If there's one thing my team and I know about marketing in 2018, it's this: Agility is everything.

It's agility - being ready and able to adapt to the changes we see in our industries, and to pivot when the data tells us to - that can mean the difference between flying and failing.  

Right now, there are a lot of changes brewing in the digital marketing landscape. Agencies that want to survive - let alone thrive - are having to drastically rethink how they operate, who they work with, and the value they bring to their clients. The days of cookie-cutter formulas for success in the digital age are over. We're moving into a new paradigm, one characterized by flexibility, specialization, and cross-pollination.

Enter: the anti-agency.

What is an anti-agency?

The anti-agency is discerning, nimble, and deeply versed in experiential marketing.

Anti-agencies see themselves differently than the traditional marketing agencies of the past. We like project work and one-offs, as well as long-term relationships. We're educators, partners, and support staff. We believe in delivering value quickly and exactly where it's needed - not selling our clients on unwieldy packaged services.

Above all, we know that in today's utterly saturated digital ecosystem, simply getting louder will not bring brands more attention from their customers. Brands need strategic, authentic, experiential, and targeted campaigns, and that's where the anti-agency excels.

What led to the emergence of the anti-agency?

In the last several years, marketing agencies have been seeing a shift in the industry.

Brands began bringing their digital marketing activities in-house - slowly at first. But that change has sped up this past year, as major brands like Unilever and Proctor & Gamble have decided to increase their in-house marketing capacity, and some of the largest marketing agencies saw their client list shrink precipitously.

There are multiple reasons for this shift, but one is that, thanks to analytics programs, brands are in more control of their data than they used to be. And as that data has become more and more crucial in achieving brand goals, companies just aren't as willing to let someone else - i.e. an agency - have complete ownership over how it's interpreted and put into action.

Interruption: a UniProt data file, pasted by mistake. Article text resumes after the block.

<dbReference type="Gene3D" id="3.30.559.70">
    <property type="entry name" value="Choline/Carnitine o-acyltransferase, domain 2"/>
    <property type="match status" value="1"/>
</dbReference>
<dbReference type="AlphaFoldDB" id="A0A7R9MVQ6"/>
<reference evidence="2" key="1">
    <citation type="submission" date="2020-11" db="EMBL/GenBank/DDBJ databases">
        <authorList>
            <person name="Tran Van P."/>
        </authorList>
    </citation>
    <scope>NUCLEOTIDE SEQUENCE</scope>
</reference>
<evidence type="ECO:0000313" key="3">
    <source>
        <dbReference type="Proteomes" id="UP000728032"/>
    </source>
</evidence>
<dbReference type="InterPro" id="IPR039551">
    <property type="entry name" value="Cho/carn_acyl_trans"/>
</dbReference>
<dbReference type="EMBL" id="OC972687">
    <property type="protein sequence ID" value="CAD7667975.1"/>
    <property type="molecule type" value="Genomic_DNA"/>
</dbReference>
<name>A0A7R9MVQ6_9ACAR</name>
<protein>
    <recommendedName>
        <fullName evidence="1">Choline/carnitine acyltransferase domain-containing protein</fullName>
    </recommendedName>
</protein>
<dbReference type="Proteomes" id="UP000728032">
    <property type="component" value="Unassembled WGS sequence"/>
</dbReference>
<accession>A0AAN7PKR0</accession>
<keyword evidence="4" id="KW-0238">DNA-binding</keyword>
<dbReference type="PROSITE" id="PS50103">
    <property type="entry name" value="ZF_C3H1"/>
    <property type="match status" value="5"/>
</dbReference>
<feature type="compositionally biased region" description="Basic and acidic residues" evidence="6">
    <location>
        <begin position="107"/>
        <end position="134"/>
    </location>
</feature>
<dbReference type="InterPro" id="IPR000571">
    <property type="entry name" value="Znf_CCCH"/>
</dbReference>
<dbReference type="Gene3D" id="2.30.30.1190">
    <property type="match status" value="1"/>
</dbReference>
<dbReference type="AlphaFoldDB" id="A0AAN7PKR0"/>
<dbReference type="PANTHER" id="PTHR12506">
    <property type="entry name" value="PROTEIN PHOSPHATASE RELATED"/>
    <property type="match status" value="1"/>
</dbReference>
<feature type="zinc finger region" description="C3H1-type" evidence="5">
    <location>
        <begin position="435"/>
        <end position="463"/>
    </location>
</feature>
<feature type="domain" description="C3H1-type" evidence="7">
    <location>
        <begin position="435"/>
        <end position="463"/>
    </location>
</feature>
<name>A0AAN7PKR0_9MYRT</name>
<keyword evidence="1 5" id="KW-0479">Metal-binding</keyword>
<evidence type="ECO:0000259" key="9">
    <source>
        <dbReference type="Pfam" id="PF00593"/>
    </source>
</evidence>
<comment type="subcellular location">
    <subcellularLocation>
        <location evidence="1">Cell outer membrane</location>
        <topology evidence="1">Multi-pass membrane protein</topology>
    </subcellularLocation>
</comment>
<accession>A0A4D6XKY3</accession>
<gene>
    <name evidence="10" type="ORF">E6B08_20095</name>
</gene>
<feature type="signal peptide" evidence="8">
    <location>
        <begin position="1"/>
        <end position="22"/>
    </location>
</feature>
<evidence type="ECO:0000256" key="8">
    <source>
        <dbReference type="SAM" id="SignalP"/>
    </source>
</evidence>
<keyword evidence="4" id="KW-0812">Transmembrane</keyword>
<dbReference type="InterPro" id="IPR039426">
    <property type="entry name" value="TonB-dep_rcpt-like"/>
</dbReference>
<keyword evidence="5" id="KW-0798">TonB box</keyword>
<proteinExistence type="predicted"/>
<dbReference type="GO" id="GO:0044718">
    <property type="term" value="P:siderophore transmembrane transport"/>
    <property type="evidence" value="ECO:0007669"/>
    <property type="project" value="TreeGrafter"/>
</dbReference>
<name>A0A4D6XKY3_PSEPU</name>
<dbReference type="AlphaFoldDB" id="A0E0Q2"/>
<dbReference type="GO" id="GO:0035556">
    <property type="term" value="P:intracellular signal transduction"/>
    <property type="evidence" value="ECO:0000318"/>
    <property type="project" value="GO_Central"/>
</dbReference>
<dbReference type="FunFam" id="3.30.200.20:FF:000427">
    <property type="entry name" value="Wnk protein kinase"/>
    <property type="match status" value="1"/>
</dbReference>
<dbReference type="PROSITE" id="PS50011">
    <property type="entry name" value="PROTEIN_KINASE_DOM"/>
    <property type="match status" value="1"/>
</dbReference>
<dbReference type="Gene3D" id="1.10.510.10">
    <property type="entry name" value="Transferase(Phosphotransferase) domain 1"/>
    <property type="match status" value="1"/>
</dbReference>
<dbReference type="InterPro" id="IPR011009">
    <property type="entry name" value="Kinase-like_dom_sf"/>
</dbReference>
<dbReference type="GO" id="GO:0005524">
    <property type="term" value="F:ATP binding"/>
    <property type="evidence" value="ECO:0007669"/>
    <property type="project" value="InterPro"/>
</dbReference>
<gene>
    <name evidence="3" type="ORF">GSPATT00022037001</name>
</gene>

There's another, larger issue at play here, though. Digital marketing itself has changed immeasurably over the past several years.

Consumers have become so inundated with content that they'll scroll past whatever doesn't immediately catch their attention. Algorithms have changed so that even getting your content onto a user's feed, so they can then scroll past it, is harder every year. In this current market reality, more is absolutely not more.

Instead, brands are realizing that they need to build stronger connections with their customers. This is, after all, the age of the connected consumer - they don't demarcate between their online and offline worlds the way consumers did even 3 years ago. They expect seamless experiences, ingenuity, and honesty from the brands they give their time and money to.

This is why we've seen experiential marketing rise to the forefront of the marketing playbook. Brands have to be able to make their mark with customers in the offline world, as well as cut through the online noise, if they want to be truly memorable.

Creating experiences - giving your customers a chance to interact with your brand in a real way - is where the anti-agency comes in. We understand how marketing and design should work together. We know that conferences and events are prime opportunities to make an impression on customers, and we help brands optimize those engagements. We know, above all, that not every brand wants an agency as the gatekeeper of their digital message.

Welcome to the era of the anti-agency - I think we're in for a pretty exciting ride.